The percentage of high school graduates requiring developmental coursework as they enter an Ohio public college or university dropped significantly in 2015.
Data in the recently published 2015 Ohio Remediation Report shows that the percentage of students needing remedial coursework decreased from 37 percent in 2014 to 32 percent in 2015. There also was a reduction in the number of students solely needing mathematics remediation (from 32 to 28 percent) and English remediation (from 16 to 13 percent) during the same period.
“In order to make sure that students are prepared to have successful futures, they must be prepared for the postsecondary education that will help them earn their bachelor’s degrees, associate degrees or other credentials,” said Ohio Department of Higher Education Chancellor John Carey. “The continued reduction in these numbers shows that our schools are having success in preparing students for the next steps on their career paths.”
The latest report continues a long-term trend of better student readiness. Five years ago, 41 percent of students needed remedial coursework, 35 percent needed mathematics remediation and 20 percent needed English remediation.
“It is encouraging that more Ohio students are leaving high school ready for their postsecondary education,” said Dr. Lonny J. Rivera, interim superintendent of public instruction at the Ohio Department of Education. “We will continue to make it a priority that students are prepared for college and careers after high school. Our efforts in recent years have done just that.”
Student preparation has improved since the implementation of the Remediation Free Standards, which went into effect in 2013-2014. That year, state law asked the presidents of Ohio’s public colleges and universities to establish uniform statewide standards in mathematics, science, reading and writing that every student enrolled at an Ohio public college or university must meet to be considered ready for college-level work.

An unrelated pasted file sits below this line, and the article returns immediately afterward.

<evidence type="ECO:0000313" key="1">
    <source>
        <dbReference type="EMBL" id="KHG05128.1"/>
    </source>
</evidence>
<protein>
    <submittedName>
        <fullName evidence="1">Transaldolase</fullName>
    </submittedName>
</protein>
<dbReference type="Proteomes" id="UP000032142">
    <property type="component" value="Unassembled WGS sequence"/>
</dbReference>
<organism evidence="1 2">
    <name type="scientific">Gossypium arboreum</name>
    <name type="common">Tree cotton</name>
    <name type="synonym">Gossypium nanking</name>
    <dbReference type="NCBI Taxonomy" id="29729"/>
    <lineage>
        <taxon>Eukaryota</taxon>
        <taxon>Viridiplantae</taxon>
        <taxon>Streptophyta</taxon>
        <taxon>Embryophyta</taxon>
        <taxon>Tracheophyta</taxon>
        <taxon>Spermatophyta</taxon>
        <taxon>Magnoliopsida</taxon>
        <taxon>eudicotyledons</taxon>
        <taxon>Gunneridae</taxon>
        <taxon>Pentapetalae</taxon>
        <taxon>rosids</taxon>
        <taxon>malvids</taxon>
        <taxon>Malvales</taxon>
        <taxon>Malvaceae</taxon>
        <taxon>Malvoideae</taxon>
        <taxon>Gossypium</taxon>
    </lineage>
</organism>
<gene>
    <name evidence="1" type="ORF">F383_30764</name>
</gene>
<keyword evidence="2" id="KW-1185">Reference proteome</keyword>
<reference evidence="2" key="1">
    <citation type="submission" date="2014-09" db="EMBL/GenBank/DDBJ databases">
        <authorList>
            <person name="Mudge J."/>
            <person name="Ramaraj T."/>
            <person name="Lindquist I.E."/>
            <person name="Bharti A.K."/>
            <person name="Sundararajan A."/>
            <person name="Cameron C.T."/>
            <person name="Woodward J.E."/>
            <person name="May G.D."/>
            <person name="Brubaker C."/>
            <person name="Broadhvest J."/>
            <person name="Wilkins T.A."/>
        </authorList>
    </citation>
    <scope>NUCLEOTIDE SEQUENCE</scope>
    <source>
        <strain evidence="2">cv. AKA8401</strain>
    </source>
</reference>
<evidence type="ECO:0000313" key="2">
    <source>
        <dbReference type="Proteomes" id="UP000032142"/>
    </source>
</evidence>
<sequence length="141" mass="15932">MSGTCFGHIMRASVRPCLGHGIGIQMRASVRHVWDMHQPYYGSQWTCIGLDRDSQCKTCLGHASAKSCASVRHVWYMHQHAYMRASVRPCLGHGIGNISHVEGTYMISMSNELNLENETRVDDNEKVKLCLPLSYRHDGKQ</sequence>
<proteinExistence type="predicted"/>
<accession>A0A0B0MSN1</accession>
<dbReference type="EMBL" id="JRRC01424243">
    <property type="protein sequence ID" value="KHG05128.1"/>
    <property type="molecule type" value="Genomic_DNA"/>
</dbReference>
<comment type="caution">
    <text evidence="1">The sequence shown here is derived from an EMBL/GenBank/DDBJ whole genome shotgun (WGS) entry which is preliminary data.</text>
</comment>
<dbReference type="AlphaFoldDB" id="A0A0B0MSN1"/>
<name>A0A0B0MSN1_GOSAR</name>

Ohio’s consensus definition of college readiness provides a clear, consistent set of goals for students entering postsecondary education directly from high school.
The Ohio Remediation Report also contains recommendations for future strategies designed to keep the remediation numbers trending downward. Among the recommendations is continued collaboration among higher education institutions and P-12 partners to align academic standards to ensure that more students leave high school prepared for success at the next level.
Additional information can be found online at ohiohighered.org/data-reports/college-readiness.
About the Ohio Department of Higher Education
The Ohio Department of Higher Education is the state agency that coordinates higher education in Ohio. The agency is directed by its chancellor, who is a member of the governor of Ohio's cabinet. The chancellor, with the advice of the nine-member Board of Regents, provides policy guidance to the governor and the Ohio General Assembly, advocates for Ohio’s public colleges and universities, and carries out state higher education policy.